At last the wind had died down and it was a very peaceful night. Normally we wake around sunrise, much to our surprise we slept in and it was around 9.30 before we started breakfast! Must have needed the sleep. Before we left we talked to 2 people in the van near us – they had been at Smoky Bay for almost a month and were setting up their satellite dish to connect to a large TV in the park’s BBQ area as it was planned to have a sausage sizzle etc. on Saturday and invite everyone in the park to join in and watch the AFL grand final. What a lovely idea. He was setting up the satellite dish because although the ABC and SBS were digital and the picture from these stations was excellent, the other stations were still analogue and the reception was pretty poor. During our trip we have been surprised just how much of Australia is still viewing analogue TV.
The road out of Smoky Bay is the Flinders Highway and it travels along the coast all the way to Port Lincoln which is down the bottom of the Eyre Peninsula so we were lucky once more to be able to have views of the sea on and off during today’s trip.
We stopped at Streaky Bay to have a look around. I did not find it such an attractive seaside town as it was in a large bay surrounded by hills and these hills were almost completely bare. Didn’t look so good to me. The ocean view was lovely though so I guess that compensates a little.
We did not drive into the next couple of settlements beside the ocean but kept going until just before Elliston. We saw a sign which said ‘Tourist Great Ocean Cliff Drive’ and turned in to see what that would be like.
This really is a drive right on the cliffs overlooking the Great Southern Ocean to the west. Some of the views were magnificent. As it was lunch time we pulled into a Parking Bay Area and had our lunch overlooking this amazing sight. There were a few islands close by and the waves were crashing on them, also the waves on the shore just under where we were parked were lovely to watch. Once again – such an amazing blue. More MAGIC. Can’t resist putting in another photo of an ocean view, it was just too beautiful not to do so. The cliffs were quite rugged and eroded (limestone) so we were surprised to have 2 young chaps beside us just getting out of their surfing gear. How they got down to the water we don’t know, but they were pretty brave (or foolish) because it really was very rough and isolated.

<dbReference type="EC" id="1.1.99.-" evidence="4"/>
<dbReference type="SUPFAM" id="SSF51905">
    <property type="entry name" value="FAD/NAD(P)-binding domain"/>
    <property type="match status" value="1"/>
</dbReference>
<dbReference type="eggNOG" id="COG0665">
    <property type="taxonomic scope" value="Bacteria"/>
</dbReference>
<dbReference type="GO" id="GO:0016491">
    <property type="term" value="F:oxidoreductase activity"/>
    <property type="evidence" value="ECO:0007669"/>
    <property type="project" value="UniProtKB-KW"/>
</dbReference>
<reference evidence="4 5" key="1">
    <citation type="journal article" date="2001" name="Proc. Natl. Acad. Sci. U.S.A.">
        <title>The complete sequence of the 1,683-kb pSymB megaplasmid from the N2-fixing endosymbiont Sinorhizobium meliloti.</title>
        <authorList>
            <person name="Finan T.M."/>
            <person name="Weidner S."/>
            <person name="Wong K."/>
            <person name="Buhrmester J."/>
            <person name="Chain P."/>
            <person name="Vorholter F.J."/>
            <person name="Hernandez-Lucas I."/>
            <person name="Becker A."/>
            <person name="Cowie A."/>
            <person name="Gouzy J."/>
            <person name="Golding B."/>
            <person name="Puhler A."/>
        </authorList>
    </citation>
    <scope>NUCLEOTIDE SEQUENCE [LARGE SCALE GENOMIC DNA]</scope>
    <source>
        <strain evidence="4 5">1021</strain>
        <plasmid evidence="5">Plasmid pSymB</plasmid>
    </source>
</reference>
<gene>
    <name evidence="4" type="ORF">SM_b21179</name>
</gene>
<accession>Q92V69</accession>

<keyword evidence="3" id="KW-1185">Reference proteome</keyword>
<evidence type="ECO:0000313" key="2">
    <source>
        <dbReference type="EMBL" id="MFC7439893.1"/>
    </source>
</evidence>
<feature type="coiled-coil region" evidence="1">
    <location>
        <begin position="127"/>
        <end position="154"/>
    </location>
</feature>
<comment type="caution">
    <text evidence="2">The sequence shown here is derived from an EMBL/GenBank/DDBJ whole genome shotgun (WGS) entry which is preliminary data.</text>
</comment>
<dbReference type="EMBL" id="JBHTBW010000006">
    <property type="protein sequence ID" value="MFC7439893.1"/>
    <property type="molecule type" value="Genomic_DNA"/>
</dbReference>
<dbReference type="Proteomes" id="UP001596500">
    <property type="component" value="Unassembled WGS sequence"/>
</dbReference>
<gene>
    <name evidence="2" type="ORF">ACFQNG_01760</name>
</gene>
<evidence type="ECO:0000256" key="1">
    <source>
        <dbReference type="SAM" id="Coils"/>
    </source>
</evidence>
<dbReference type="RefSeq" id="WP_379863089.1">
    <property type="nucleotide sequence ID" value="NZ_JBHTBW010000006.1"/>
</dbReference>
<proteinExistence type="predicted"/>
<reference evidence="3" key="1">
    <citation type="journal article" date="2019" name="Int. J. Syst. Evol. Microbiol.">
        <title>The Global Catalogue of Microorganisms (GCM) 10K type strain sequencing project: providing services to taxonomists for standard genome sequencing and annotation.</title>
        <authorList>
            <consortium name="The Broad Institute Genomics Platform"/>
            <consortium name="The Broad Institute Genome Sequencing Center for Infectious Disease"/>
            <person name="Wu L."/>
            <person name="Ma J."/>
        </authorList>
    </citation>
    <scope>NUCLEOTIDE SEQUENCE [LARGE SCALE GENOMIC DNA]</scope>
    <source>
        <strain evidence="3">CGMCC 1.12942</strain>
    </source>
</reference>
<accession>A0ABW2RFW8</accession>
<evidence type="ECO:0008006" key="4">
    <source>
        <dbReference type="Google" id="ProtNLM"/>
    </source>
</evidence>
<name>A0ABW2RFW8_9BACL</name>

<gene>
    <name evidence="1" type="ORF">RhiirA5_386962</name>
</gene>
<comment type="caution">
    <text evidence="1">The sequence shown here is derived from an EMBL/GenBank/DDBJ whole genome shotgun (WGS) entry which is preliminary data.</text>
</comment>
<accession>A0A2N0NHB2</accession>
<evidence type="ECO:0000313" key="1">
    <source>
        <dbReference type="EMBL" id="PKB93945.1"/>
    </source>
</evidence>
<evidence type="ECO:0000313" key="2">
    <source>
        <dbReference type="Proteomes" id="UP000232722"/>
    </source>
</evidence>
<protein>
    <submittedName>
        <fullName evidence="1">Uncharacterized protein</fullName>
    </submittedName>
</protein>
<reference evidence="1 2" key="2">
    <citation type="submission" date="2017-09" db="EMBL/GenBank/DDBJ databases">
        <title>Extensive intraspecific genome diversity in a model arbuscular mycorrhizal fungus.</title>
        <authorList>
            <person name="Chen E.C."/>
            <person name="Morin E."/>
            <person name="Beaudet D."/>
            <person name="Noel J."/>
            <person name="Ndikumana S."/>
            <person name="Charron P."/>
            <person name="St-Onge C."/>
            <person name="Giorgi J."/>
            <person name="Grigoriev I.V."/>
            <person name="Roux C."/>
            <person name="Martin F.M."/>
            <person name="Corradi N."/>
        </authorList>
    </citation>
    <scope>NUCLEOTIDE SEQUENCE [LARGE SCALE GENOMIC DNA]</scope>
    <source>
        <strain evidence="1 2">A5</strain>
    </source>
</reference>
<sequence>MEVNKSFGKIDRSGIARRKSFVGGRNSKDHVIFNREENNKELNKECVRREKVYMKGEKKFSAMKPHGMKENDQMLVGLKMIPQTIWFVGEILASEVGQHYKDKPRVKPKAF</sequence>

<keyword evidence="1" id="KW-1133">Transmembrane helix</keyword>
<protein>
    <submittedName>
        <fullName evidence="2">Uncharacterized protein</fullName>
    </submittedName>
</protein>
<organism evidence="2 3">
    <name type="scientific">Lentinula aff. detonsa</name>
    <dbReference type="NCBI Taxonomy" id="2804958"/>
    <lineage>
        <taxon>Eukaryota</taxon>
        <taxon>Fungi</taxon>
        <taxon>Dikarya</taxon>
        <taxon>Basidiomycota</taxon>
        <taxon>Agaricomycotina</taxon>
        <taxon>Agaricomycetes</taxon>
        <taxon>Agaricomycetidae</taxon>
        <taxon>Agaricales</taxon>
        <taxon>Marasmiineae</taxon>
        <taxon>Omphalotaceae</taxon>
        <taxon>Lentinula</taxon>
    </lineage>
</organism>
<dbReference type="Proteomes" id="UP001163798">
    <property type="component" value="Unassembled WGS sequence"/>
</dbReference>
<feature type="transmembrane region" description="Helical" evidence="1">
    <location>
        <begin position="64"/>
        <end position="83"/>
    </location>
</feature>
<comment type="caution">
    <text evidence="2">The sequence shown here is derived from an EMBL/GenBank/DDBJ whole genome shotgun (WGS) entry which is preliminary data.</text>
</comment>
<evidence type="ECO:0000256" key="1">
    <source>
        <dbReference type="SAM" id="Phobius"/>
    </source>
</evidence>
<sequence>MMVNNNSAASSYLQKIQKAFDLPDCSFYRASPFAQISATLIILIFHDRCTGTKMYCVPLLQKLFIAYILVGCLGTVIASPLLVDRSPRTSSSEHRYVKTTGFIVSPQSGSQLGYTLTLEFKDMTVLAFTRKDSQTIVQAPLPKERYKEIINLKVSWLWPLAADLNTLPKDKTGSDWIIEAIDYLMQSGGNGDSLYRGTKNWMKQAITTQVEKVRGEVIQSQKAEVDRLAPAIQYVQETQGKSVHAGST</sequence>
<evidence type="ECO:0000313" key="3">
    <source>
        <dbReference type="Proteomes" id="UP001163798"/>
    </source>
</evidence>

We left Elliston and then drove all the way to Port Lincoln, arriving here around 3.30pm. Once again we have chosen a park right next to the water. Actually it is situated on Porter Bay so we thought it was very appropriate to stop here.
Their ads. were not wrong – they are right on the Bay – our Van is about 40 metres to the water and is one of the closest vans to the Bay. Normally we don’t get such a good site so we are very pleased. Unfortunately, it is windy again and the wind is quite icy – the temp is around 14C but it feels a lot, lot cooler than that. After setting up we went for a walk along a jetty just outside our van. There were the usual intrepid fishermen – Ian asked one chap what he was hoping to catch and his answer was ‘Bugger all’, so Ian replied that he probably would not be disappointed then. They both had a good laugh. It was so cold, and it really did not look like good fishing weather to me. I don’t know why they do it – they are always so optimistic; at least when they start out. I guess it is not the catching of the fish that counts, just fishing!! On all our travels the only person we saw catch a fish was the chap at East Alligator River in Kakadu and the barramundi were practically waiting to be caught there.
We then went for a short walk on a path on the edge of the bay right near the Park. It was through native seaside flora and was quite a lovely walk. There were signs explaining all the local indigenous plants etc. At the end of the walk was a dry dock and there were 2 fairly good sized fishing trawlers in there. On the way back we stopped to talk to another walker (with her dog) and she was a New Zealander who had moved over here 18 months ago with her husband and 2 children. She said it was the best thing they had ever done and she really loved the place. We can understand why. She wanted to know all about our travels as she and her husband plan to caravan around Australia when their youngest child leaves school.
The scenic cliff drive at Elliston also signposted ‘cliff sculptures’ and every now and then along the road there were some types of sculptures – some were quite amusing so I took a photo of them. One was a gigantic pair of thongs made out of the limestone and concrete – they were very well done. The other one was a model of a child on a trike. Enjoy.
One thing we have begun to notice is the amount of snakes on the road. Many are still well and truly alive. I guess they are trying to warm up on the bitumen. Another creature which seems to use the bitumen is the stumpy tailed lizard. We must have seen dozens of them over the past three days. Most of them fortunately are alive, but they walk so slowly we just hope another vehicle coming on the road can miss them.
I haven’t mentioned the roads for a while, but they are still very good, but I am finding that they are little more undulating than the roads up north and so my camera is unable to take away some of the motion of the car driving so some of my photos are not as clear as I would like. We are also finding we are now driving into insects so they are making the windscreen a little too dirty to take photos through as well. Ah, the trials of a travelling photographer!
When we got back Ian took the chance to re-fill all our water tanks. The water in S.A. is notoriously ‘terrible’ (all the chlorine in it) but we had exhausted our supply so we will put up with the taste.
Love to all, Janese and Ian